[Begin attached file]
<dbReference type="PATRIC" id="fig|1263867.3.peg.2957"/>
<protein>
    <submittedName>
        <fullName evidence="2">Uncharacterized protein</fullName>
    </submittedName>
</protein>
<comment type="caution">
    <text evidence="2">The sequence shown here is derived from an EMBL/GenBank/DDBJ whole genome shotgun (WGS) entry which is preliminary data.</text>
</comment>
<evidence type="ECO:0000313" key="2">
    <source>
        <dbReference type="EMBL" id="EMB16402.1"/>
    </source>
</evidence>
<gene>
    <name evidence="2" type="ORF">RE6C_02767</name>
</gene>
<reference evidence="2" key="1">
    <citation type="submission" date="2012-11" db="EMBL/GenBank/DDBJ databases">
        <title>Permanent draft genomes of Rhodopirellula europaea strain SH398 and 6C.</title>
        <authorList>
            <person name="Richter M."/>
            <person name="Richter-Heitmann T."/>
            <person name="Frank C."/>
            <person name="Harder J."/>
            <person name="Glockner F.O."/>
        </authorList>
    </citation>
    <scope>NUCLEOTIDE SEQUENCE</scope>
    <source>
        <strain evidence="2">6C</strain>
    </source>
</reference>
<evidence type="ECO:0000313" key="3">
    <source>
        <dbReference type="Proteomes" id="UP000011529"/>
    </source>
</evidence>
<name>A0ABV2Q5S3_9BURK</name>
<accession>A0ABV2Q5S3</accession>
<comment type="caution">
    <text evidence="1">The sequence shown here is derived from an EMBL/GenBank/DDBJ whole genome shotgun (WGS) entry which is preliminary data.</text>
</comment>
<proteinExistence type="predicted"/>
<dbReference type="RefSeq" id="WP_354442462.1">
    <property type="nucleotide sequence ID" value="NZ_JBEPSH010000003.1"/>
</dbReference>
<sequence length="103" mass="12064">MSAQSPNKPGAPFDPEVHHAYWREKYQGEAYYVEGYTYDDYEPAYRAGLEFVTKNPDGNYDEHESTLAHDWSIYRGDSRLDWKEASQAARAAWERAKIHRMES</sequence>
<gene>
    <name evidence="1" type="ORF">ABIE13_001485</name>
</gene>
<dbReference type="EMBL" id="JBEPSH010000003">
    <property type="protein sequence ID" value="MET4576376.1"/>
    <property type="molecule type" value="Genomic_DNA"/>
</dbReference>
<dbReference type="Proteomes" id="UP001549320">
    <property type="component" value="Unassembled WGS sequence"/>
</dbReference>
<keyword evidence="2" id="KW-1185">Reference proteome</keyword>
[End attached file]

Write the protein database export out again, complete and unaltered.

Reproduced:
<dbReference type="PATRIC" id="fig|1263867.3.peg.2957"/>
<protein>
    <submittedName>
        <fullName evidence="2">Uncharacterized protein</fullName>
    </submittedName>
</protein>
<comment type="caution">
    <text evidence="2">The sequence shown here is derived from an EMBL/GenBank/DDBJ whole genome shotgun (WGS) entry which is preliminary data.</text>
</comment>
<evidence type="ECO:0000313" key="2">
    <source>
        <dbReference type="EMBL" id="EMB16402.1"/>
    </source>
</evidence>
<gene>
    <name evidence="2" type="ORF">RE6C_02767</name>
</gene>
<reference evidence="2" key="1">
    <citation type="submission" date="2012-11" db="EMBL/GenBank/DDBJ databases">
        <title>Permanent draft genomes of Rhodopirellula europaea strain SH398 and 6C.</title>
        <authorList>
            <person name="Richter M."/>
            <person name="Richter-Heitmann T."/>
            <person name="Frank C."/>
            <person name="Harder J."/>
            <person name="Glockner F.O."/>
        </authorList>
    </citation>
    <scope>NUCLEOTIDE SEQUENCE</scope>
    <source>
        <strain evidence="2">6C</strain>
    </source>
</reference>
<evidence type="ECO:0000313" key="3">
    <source>
        <dbReference type="Proteomes" id="UP000011529"/>
    </source>
</evidence>
<name>A0ABV2Q5S3_9BURK</name>
<accession>A0ABV2Q5S3</accession>
<comment type="caution">
    <text evidence="1">The sequence shown here is derived from an EMBL/GenBank/DDBJ whole genome shotgun (WGS) entry which is preliminary data.</text>
</comment>
<proteinExistence type="predicted"/>
<dbReference type="RefSeq" id="WP_354442462.1">
    <property type="nucleotide sequence ID" value="NZ_JBEPSH010000003.1"/>
</dbReference>
<sequence length="103" mass="12064">MSAQSPNKPGAPFDPEVHHAYWREKYQGEAYYVEGYTYDDYEPAYRAGLEFVTKNPDGNYDEHESTLAHDWSIYRGDSRLDWKEASQAARAAWERAKIHRMES</sequence>
<gene>
    <name evidence="1" type="ORF">ABIE13_001485</name>
</gene>
<dbReference type="EMBL" id="JBEPSH010000003">
    <property type="protein sequence ID" value="MET4576376.1"/>
    <property type="molecule type" value="Genomic_DNA"/>
</dbReference>
<dbReference type="Proteomes" id="UP001549320">
    <property type="component" value="Unassembled WGS sequence"/>
</dbReference>
<keyword evidence="2" id="KW-1185">Reference proteome</keyword>